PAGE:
Posted By Duane Lester On April 10, 2010 @ 12:00 am In Column 1, Health Care, US News | 16 Comments

George Carlin once said, “I believe you can joke about anything. It just depends how you construct the joke, what the exaggeration is. Every joke needs one exaggeration; every joke needs one thing out of proportion.”

That’s really the key to humor. The exaggeration.

On March 25, President Obama began his American Health Care Comedy Tour in Iowa City, Iowa. In his speech, he spoke [1] about the fears vocalized by those opposed to health care reform:

There’s been plenty of fear-mongering, plenty of overheated rhetoric. You turn on the news, you’ll see the same folks are still shouting about there’s going to be an end of the world because this bill passed. (Laughter.) I’m not exaggerating. Leaders of the Republican Party, they called the passage of this bill “Armageddon.” (Laughter.) Armageddon. “End of freedom as we know it.”

So after I signed the bill, I looked around to see if there any — (laughter) — asteroids falling or — (applause) — some cracks opening up in the Earth. (Laughter.) It turned out it was a nice day. (Laughter.) Birds were chirping. Folks were strolling down the Mall. People still have their doctors.

The crowd of Obama myrmidons found this to be hilarious. Obama nailed Carlin’s rule. No one opposing health care reform called it “Armageddon” or suggested the Earth would be destroyed.  That’s the exaggeration.  He took the concerns of those against the Democrats’ “reform” and blew them way out of proportion.

On April 1, Obama again repeated the asteroid joke, but added a new bit to his standup [2]:

Every single day since I signed the reform law, there’s been another poll or headline that said “Nation still divided on health care reform — polls haven’t changed yet!”

We’ll yeah. It just happened last week. It’s only been a week!

Can you imagine if some of these reporters were working on a farm? They planted some seeds and they came out next day and they looked “Nothings happened! There’s no Crop! We’re gonna starve! Oh NO! It’s a disaster!”

It’s been a week folks. So before we find out if people like health care reform, we should wait to see what happens when we actually put it into place. Just a thought.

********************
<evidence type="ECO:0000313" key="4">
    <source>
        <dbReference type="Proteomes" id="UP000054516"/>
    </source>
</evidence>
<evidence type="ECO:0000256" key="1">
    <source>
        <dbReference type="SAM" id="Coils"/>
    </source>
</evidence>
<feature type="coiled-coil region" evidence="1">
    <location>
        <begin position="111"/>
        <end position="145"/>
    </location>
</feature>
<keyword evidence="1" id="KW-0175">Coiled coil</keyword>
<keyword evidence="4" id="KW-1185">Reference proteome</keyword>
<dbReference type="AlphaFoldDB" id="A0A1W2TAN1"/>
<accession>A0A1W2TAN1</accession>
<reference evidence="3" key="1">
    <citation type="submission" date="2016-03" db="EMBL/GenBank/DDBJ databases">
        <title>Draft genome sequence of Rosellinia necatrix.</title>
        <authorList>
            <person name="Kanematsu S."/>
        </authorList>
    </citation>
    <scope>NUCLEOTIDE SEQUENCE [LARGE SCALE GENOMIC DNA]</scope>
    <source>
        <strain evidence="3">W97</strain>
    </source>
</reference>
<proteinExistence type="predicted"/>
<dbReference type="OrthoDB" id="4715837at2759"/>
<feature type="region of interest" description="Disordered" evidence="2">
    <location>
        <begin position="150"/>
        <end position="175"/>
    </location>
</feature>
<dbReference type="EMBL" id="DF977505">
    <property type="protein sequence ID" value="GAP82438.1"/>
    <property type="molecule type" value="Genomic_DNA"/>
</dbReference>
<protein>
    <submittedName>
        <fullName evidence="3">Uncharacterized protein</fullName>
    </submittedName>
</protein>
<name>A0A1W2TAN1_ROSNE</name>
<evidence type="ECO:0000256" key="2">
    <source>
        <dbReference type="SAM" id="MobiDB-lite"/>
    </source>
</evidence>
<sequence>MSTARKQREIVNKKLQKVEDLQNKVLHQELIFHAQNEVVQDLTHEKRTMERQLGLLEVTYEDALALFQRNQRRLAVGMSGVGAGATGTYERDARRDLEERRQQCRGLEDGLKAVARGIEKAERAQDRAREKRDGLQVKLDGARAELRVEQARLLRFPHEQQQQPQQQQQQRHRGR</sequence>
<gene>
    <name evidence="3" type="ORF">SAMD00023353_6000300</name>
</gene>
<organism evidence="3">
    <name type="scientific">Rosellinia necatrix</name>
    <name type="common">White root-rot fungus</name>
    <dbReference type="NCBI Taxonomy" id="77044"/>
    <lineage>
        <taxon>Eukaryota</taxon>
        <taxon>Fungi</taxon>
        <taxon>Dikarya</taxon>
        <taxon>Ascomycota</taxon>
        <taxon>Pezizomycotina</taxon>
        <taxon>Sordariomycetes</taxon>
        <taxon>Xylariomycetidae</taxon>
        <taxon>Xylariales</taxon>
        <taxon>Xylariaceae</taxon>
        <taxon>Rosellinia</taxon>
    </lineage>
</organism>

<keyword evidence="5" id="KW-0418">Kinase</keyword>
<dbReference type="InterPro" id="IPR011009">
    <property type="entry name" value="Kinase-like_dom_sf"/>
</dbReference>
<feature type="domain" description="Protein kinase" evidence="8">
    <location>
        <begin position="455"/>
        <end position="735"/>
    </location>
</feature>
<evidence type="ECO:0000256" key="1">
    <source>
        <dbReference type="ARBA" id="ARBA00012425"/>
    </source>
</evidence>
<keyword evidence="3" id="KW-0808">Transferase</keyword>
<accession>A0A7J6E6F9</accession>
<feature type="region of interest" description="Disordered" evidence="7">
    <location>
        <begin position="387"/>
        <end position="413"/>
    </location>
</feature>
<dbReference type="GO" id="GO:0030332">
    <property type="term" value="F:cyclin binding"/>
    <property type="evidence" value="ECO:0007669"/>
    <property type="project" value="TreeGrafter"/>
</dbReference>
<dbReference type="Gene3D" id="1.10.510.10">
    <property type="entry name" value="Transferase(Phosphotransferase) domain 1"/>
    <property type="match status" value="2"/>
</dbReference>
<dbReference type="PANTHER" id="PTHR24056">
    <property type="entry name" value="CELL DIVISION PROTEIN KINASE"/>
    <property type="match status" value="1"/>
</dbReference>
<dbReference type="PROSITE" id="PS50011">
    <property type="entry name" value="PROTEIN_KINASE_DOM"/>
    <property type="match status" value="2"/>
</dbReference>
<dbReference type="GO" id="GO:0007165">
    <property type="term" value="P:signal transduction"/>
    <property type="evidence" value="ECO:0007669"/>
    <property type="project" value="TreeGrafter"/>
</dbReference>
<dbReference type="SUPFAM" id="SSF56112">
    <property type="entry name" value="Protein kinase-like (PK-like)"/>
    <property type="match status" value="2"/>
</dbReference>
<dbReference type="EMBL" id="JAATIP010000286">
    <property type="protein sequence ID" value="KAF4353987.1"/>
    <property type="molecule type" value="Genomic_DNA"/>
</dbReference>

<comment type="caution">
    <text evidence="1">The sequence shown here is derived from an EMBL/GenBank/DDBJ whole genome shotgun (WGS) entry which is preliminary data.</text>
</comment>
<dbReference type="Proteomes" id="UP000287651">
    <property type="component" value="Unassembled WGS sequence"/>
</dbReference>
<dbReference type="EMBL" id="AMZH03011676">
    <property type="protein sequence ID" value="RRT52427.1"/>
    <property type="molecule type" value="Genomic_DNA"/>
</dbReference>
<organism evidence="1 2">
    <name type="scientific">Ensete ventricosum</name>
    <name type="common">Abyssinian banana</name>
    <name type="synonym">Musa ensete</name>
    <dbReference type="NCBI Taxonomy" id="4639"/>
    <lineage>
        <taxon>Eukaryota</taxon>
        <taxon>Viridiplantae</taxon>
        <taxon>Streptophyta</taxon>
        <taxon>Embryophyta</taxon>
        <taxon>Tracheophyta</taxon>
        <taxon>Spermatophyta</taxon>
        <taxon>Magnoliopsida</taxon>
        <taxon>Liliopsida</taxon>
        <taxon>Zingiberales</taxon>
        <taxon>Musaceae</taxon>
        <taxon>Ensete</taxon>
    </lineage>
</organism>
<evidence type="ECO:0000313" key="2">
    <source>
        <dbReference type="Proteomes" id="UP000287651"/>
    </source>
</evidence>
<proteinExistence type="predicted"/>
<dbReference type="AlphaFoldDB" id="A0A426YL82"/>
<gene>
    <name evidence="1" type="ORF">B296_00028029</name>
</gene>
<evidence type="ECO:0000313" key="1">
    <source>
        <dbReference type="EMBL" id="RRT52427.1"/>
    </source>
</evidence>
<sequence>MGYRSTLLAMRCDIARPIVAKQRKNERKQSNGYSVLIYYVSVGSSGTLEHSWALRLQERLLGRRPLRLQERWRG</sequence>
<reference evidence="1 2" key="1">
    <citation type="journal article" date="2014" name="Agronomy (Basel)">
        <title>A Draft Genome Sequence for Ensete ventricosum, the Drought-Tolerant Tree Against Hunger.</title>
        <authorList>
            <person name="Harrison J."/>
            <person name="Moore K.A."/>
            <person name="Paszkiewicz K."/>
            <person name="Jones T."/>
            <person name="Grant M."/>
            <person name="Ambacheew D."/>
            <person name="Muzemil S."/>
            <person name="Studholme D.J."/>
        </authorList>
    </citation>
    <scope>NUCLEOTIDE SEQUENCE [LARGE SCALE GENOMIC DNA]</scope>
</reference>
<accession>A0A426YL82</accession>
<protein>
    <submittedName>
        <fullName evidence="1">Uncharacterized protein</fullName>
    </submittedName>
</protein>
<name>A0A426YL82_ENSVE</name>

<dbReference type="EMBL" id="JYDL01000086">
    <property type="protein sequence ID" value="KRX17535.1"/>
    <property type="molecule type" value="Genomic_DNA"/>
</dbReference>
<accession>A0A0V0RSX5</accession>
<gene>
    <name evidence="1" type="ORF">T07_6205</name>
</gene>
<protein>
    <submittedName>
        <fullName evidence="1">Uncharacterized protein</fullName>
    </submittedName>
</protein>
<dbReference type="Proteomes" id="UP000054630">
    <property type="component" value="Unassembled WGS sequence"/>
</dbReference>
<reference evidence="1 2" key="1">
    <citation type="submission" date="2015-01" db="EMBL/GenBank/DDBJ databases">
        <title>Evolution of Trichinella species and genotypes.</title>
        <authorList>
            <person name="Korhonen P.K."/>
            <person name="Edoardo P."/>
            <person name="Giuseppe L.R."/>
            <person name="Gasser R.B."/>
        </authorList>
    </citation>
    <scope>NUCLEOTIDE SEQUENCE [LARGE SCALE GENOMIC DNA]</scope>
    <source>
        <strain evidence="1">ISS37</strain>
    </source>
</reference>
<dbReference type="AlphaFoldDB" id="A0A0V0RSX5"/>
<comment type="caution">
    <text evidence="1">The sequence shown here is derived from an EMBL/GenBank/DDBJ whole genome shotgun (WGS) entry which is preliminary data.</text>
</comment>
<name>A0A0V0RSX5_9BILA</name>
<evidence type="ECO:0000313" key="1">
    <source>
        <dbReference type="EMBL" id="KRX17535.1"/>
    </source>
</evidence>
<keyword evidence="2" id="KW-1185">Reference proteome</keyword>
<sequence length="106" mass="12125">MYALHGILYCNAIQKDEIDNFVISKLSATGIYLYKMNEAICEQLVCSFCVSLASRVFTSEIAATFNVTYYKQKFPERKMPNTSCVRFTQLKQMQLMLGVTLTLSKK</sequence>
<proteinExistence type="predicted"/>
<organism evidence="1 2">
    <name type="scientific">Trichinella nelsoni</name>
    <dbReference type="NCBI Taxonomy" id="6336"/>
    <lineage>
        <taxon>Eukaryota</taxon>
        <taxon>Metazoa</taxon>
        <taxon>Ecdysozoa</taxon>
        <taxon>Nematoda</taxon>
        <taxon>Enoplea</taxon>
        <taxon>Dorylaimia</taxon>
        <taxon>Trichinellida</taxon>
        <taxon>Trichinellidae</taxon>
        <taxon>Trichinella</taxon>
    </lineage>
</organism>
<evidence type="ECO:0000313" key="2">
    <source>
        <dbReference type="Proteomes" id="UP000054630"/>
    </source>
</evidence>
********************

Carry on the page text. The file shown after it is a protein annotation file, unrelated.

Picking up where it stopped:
If he is writing this comedy, he’s good.

It’s interesting to note that in one comedic bit, he’s saying nothing negative happened after he signed it and the concerns of the opposition were therefore foolish. Yet in another bit, he says it’s foolish to think that anything positive would really happen this soon after signing it. He’s essentially saying: “See. Nothing bad happened. You guys are idiots.” Then he follows this up with: “What did you expect? Rainbows and unicorns right out of the gate? This thing hasn’t even really started yet, so nothing good is going to happen for a while. But when it does, you’ll love it.”

There seems to be a pretty big flaw in his logic. How can he honestly say bad things aren’t going to happen with this health care reform when he openly admits it hasn’t been fully implemented yet?

The answer is, he doesn’t have to. This isn’t about logic or forming a coherent argument. This is about ridicule, “man’s most potent weapon.”

Those are the words of the granddaddy of community organizers, Saul Alinsky. In his book Rules for Radicals [3], Alinsky wrote: “Ridicule is man’s most potent weapon. It is almost impossible to counteract ridicule. Also it infuriates the opposition, which then reacts to your advantage.”

On this, he’s right. Ridicule is a very potent weapon. In his book Fighting the War of Ideas like Real War: Messages to Defeat the Terrorists, J. Michael Waller explains why ridicule is such an effective weapon against one’s enemies [4]:

  • It sticks;
  • The target can’t refute it;
  • It is almost impossible to repress;
  • It spreads on its own and multiplies with each re-telling;
  • It boosts morale at home;
  • Our enemy shows far greater intolerance to ridicule than we;
  • Ridicule divides the enemy, damages its morale, and makes it less attractive to supporters and prospective recruits; and
  • The ridicule-armed warrior need not fix a physical sight on the target. Ridicule will find its own way to the targeted individual. To the enemy, being ridiculed means losing respect. It means losing influence. It means losing followers and repelling potential new backers.

By mocking the concerns of the opposition, Obama rebrands them as fools. He puts his opponents on the defensive. While they spend time trying to use sound logic and facts to refute Obama’s claims, he simply shrugs it off and moves on to the next joke.